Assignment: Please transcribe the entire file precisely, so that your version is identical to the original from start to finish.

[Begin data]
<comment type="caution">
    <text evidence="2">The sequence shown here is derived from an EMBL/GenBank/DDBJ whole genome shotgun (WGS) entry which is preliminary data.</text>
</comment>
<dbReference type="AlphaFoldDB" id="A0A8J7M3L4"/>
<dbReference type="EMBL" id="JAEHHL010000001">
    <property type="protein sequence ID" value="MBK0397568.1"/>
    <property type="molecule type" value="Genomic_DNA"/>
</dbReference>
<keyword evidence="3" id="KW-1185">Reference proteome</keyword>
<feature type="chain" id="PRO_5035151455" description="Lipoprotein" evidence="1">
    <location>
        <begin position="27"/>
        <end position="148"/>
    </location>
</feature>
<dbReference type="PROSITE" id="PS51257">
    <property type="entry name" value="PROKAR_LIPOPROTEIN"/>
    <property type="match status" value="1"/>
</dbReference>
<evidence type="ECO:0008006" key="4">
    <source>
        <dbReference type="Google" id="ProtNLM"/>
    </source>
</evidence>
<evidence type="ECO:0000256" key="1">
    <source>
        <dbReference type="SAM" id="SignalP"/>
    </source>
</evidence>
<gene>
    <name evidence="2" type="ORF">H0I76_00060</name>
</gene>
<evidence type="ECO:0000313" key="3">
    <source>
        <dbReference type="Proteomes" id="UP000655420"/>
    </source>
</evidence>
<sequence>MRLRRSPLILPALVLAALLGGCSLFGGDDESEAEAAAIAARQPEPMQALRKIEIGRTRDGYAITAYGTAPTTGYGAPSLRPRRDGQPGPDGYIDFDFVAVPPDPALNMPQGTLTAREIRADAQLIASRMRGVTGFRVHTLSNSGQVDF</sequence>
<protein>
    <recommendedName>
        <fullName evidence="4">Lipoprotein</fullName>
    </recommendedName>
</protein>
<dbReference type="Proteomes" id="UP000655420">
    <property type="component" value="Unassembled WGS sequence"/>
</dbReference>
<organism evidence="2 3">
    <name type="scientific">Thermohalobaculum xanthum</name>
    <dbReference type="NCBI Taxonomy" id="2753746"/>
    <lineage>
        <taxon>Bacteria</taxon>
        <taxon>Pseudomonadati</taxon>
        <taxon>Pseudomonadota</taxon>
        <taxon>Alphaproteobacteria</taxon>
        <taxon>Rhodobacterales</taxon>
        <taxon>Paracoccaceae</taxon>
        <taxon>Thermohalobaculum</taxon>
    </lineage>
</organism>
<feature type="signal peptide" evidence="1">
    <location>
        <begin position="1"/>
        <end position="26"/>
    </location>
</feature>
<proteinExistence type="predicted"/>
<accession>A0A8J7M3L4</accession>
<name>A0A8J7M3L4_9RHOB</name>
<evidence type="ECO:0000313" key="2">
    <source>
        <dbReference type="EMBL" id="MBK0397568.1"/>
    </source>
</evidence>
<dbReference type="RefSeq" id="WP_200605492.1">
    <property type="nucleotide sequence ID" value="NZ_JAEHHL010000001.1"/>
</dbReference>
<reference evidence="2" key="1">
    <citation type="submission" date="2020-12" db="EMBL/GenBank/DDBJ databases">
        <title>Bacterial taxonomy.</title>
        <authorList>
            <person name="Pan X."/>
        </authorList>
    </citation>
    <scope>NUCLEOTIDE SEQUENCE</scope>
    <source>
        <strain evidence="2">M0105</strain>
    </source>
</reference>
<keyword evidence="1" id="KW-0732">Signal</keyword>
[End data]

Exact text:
<comment type="caution">
    <text evidence="2">The sequence shown here is derived from an EMBL/GenBank/DDBJ whole genome shotgun (WGS) entry which is preliminary data.</text>
</comment>
<dbReference type="AlphaFoldDB" id="A0A8J7M3L4"/>
<dbReference type="EMBL" id="JAEHHL010000001">
    <property type="protein sequence ID" value="MBK0397568.1"/>
    <property type="molecule type" value="Genomic_DNA"/>
</dbReference>
<keyword evidence="3" id="KW-1185">Reference proteome</keyword>
<feature type="chain" id="PRO_5035151455" description="Lipoprotein" evidence="1">
    <location>
        <begin position="27"/>
        <end position="148"/>
    </location>
</feature>
<dbReference type="PROSITE" id="PS51257">
    <property type="entry name" value="PROKAR_LIPOPROTEIN"/>
    <property type="match status" value="1"/>
</dbReference>
<evidence type="ECO:0008006" key="4">
    <source>
        <dbReference type="Google" id="ProtNLM"/>
    </source>
</evidence>
<evidence type="ECO:0000256" key="1">
    <source>
        <dbReference type="SAM" id="SignalP"/>
    </source>
</evidence>
<gene>
    <name evidence="2" type="ORF">H0I76_00060</name>
</gene>
<evidence type="ECO:0000313" key="3">
    <source>
        <dbReference type="Proteomes" id="UP000655420"/>
    </source>
</evidence>
<sequence>MRLRRSPLILPALVLAALLGGCSLFGGDDESEAEAAAIAARQPEPMQALRKIEIGRTRDGYAITAYGTAPTTGYGAPSLRPRRDGQPGPDGYIDFDFVAVPPDPALNMPQGTLTAREIRADAQLIASRMRGVTGFRVHTLSNSGQVDF</sequence>
<protein>
    <recommendedName>
        <fullName evidence="4">Lipoprotein</fullName>
    </recommendedName>
</protein>
<dbReference type="Proteomes" id="UP000655420">
    <property type="component" value="Unassembled WGS sequence"/>
</dbReference>
<organism evidence="2 3">
    <name type="scientific">Thermohalobaculum xanthum</name>
    <dbReference type="NCBI Taxonomy" id="2753746"/>
    <lineage>
        <taxon>Bacteria</taxon>
        <taxon>Pseudomonadati</taxon>
        <taxon>Pseudomonadota</taxon>
        <taxon>Alphaproteobacteria</taxon>
        <taxon>Rhodobacterales</taxon>
        <taxon>Paracoccaceae</taxon>
        <taxon>Thermohalobaculum</taxon>
    </lineage>
</organism>
<feature type="signal peptide" evidence="1">
    <location>
        <begin position="1"/>
        <end position="26"/>
    </location>
</feature>
<proteinExistence type="predicted"/>
<accession>A0A8J7M3L4</accession>
<name>A0A8J7M3L4_9RHOB</name>
<evidence type="ECO:0000313" key="2">
    <source>
        <dbReference type="EMBL" id="MBK0397568.1"/>
    </source>
</evidence>
<dbReference type="RefSeq" id="WP_200605492.1">
    <property type="nucleotide sequence ID" value="NZ_JAEHHL010000001.1"/>
</dbReference>
<reference evidence="2" key="1">
    <citation type="submission" date="2020-12" db="EMBL/GenBank/DDBJ databases">
        <title>Bacterial taxonomy.</title>
        <authorList>
            <person name="Pan X."/>
        </authorList>
    </citation>
    <scope>NUCLEOTIDE SEQUENCE</scope>
    <source>
        <strain evidence="2">M0105</strain>
    </source>
</reference>
<keyword evidence="1" id="KW-0732">Signal</keyword>